There I met an elderly Capuchin Brother who was managing that site. I told him that I was an inhabitant of Vasai where St Gonsalo Garcia was born in Vasai Fort in the year 1556. On hearing that, he embraced me with great affection, and exclaimed that he was fortunate to meet a priest from Vasai. After joining him for a cup of tea, I got a golden opportunity to celebrate the Holy Eucharist at the martyrs' chapel. Tears again flowed while celebrating Mass where St Gonsalo Garcia, the first Indian saint, was crucified. After Mass, we walked the stairs down to Nagasaki hill where St Gonsalo Garcia was crucified and he narrated the entire history of the martyrs.

St Gonsalo Garcia left Vasai at the age of 16, well versed in Japanese, preached Christ and finally gave his blood for Christ, along with 25 religious and lay workers. As a young lad, he was enthusiastic in learning the lessons of faith. His mother (from Agashi parish) taught him not only the doctrine, but to love Jesus intimately. He travelled 600 km on horse and bullock cart to preach the good news of God. He had built a love for priesthood and wanted to be a Jesuit priest, as he loved the Jesuit Fr Sebastian who accompanied him to Japan, but he had to take a turn to follow Capuchin lay brothers' congregation. But that did not diminish his zeal for Christ.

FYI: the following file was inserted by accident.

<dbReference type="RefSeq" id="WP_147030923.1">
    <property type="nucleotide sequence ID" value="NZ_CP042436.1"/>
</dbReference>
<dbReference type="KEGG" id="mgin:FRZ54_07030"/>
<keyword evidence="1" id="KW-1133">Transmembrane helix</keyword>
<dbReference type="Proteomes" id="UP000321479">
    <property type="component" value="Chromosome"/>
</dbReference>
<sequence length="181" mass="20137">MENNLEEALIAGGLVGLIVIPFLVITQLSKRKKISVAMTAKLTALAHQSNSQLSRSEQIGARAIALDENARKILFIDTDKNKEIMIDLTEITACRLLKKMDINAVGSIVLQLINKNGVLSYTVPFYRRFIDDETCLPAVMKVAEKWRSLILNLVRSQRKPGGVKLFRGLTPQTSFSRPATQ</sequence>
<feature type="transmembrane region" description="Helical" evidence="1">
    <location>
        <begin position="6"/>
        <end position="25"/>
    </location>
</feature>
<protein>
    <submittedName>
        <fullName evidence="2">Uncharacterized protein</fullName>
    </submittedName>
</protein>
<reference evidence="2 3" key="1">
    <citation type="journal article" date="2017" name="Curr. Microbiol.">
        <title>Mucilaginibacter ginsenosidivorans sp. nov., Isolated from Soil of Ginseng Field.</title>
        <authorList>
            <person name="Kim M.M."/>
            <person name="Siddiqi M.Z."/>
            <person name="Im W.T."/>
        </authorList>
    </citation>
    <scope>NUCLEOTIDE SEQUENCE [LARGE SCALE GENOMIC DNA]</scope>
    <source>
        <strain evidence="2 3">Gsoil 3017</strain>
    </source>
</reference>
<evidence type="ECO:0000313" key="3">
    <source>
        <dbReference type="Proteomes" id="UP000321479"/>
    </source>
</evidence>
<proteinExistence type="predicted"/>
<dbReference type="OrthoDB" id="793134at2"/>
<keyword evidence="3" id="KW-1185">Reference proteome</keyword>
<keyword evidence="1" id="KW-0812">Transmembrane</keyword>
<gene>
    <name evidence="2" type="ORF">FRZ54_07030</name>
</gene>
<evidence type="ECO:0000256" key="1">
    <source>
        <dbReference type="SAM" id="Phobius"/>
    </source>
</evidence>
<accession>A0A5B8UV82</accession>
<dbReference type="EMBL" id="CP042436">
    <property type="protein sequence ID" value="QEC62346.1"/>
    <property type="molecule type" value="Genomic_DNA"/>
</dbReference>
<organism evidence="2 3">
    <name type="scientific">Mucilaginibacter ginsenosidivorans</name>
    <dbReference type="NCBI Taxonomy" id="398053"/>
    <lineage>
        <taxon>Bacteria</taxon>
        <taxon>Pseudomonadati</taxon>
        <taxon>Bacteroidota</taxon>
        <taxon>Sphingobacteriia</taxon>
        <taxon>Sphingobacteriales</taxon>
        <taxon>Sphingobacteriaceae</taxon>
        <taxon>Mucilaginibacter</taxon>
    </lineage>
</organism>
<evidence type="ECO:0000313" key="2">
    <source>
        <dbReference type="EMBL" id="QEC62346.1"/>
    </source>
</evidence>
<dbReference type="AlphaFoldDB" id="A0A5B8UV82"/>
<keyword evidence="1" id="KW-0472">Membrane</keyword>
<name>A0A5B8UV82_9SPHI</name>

17 Rector Major of the Salesian Congregation reflects on Salesian Mission - Nirmala Carvalho

posted Jan 25, 2018, 9:42 AM by Neil D'Souza   [ updated Jan 25, 2018, 9:42 AM ]

Spanish Father Ángel Fernández Artime, the Rector Major of the Salesian Congregation, was in Mumbai for the Diamond Jubilee of the iconic Shrine of Don Bosco's Madonna and Platinum Jubilee of Don Bosco School.

The tenth successor of Saint Don Bosco said that the Salesian family is still dedicated to educating and helping young people, in India and around the world.

"Don Bosco worked for the deprived sections of the youth, and the Salesians continue the Mission of Don Bosco in the world today," said the Major Rector, adding that the Congregation is "still dedicated to educating and helping young people, in India and around the world."

The Rector Major spoke about the upcoming Synod of Bishops, centred on 'Young people, faith and vocational discernment' called by Pope Francis for 2018.

"For us Salesians, this Synod is a great gift of God through Pope Francis. In the 132 countries in which we Salesians are present, we are getting the youth ready for participation and contribution to the Synod. Salesians are interested in the opinion of young people, [because they] can express [useful] ideas to the Church and to the faith," said Don Artime.

"Pope Francis invited all of them – not only Catholics – to make their contribution, because theirs is a view from within society. It is very important to understand what young people think, what excites them, how they perceive society and life."

Sharing the methodology, Fr Artime explains :